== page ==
Coca-Cola's Coke Machine Fairy
In Australia, Coke created an account on Foursquare called the Coke Machine Fairy. The fairy would visit a Coke vending machine within Sydney and place a "magic" can. He (she?) would then check in and announce the location. The first person to show up and find the can wins a prize, such as a gift certificate to a clothing store.
This campaign is excellent because it plays directly into the brand campaign, communicating happiness - using Foursquare, the brand was able to blanket the city with a sense of wonder with the ubiquitous vending machine as its new hero and icon.
Weight Watcher's Loose-a-Palooza
The diet center brand Weight Watchers created a simple program where each time a consumer checked in at one of the meetings held by the brand, it would donate a dollar to a famine relief project. This is a simple concept and execution, but the Weight Watchers brand is very much about taking charge of one's life, health, and weight. The very nature of the meetings is to share that commitment with others. By engaging with Foursquare, that action and that sense of sharing are taken outside the meeting and to the dieter's community of friends. It is just the sort of virtuous circle that the brand is built upon, made better through technology.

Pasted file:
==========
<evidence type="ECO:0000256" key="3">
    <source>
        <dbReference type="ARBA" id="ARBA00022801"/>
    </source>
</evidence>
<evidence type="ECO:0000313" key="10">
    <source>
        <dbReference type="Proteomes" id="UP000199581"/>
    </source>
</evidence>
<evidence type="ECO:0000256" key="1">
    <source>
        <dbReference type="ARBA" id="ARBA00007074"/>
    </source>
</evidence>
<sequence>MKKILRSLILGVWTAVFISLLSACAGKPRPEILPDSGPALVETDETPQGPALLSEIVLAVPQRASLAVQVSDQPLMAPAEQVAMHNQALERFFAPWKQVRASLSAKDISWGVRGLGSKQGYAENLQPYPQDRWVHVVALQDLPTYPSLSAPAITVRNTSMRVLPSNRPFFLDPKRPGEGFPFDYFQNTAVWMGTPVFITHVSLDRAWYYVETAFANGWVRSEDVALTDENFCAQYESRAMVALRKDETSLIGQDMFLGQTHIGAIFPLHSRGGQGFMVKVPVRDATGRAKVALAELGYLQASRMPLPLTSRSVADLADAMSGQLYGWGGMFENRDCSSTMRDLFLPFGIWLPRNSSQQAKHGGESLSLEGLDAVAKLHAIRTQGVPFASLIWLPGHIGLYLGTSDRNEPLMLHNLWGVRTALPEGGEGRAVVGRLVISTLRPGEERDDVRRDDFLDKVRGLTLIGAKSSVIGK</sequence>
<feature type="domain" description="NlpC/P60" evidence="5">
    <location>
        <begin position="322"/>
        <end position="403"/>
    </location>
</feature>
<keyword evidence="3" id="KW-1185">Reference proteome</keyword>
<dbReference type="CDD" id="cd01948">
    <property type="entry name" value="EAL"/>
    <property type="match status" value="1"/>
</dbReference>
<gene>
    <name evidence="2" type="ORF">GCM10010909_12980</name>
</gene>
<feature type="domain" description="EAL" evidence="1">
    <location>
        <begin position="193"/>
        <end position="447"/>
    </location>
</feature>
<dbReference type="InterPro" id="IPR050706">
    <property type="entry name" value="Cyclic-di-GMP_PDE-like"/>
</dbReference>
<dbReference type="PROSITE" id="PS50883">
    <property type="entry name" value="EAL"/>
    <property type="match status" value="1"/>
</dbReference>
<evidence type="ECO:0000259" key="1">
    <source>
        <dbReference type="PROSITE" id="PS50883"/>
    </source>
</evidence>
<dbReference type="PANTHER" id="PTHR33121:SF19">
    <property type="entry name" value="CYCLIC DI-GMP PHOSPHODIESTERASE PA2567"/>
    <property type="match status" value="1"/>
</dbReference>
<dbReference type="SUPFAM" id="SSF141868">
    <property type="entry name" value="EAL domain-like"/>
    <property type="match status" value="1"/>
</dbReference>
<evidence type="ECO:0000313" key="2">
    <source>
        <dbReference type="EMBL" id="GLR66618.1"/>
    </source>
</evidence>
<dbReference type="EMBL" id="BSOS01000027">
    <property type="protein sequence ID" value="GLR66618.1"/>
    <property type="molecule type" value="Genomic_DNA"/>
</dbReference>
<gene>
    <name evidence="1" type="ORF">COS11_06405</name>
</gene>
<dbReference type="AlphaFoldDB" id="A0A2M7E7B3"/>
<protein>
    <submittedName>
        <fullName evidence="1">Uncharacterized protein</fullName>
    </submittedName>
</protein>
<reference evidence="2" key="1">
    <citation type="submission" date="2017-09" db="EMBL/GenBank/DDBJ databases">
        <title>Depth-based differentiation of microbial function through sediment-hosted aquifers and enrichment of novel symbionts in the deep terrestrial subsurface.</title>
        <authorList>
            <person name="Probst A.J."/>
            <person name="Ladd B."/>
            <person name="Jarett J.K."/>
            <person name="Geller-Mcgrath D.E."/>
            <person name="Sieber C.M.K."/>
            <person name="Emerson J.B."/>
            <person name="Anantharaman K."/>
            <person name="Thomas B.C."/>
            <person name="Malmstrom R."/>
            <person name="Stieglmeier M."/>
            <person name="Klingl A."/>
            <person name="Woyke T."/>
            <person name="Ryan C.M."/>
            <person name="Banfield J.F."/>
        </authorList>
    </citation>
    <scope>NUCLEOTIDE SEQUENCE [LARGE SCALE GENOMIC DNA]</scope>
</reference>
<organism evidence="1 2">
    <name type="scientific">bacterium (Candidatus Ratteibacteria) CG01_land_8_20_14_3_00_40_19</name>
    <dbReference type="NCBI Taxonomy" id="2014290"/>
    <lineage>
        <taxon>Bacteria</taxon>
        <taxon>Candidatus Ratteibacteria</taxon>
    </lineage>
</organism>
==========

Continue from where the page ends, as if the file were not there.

McDonald's and Visa "Easy" Badges
Well, I feel a little guilty going from Weight Watchers to a new, quicker way to buy Big Macs, but here we go.
McDonald's has launched a significant campaign, promoting the ability to pay with a Visa. The ads center on a new level of ease with which you can buy your food. To support this, McDonald's is using Brightkite. Check in and you get a branded badge; do it five times and you get a $5-off coupon. This campaign makes great use of the inherent competition in many of these apps, as well as focusing on the habitual nature of them. By having people do something five times (for a reasonable reward), McDonald's is going a long way toward getting not only the concept but the actual practice of buying at McDonald's locked in the consumer's brain.
Brands Driving Networks?
I suppose I may reinstall Foursquare. The fact is, while I do travel about frequently, I am a creature of habit and visit familiar haunts on a pretty regular schedule. The ways that the creative geniuses at brands and the agencies have been adding value to the networks may just be able to lure me (and I imagine others just like me) back into using them. As I said, I have only checked in at the brink…
Huge hat tip to my colleague Dan Calladine for providing the case studies here. Want to get smart? Follow him at @dancall1.
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Gary Stein is SVP, strategy and planning in iCrossing's San Francisco office. He has been working in marketing for more than a decade. Gary lives in San Francisco with his family. Follow him on Twitter: @garyst3in. The opinions expressed in Gary's columns are his alone.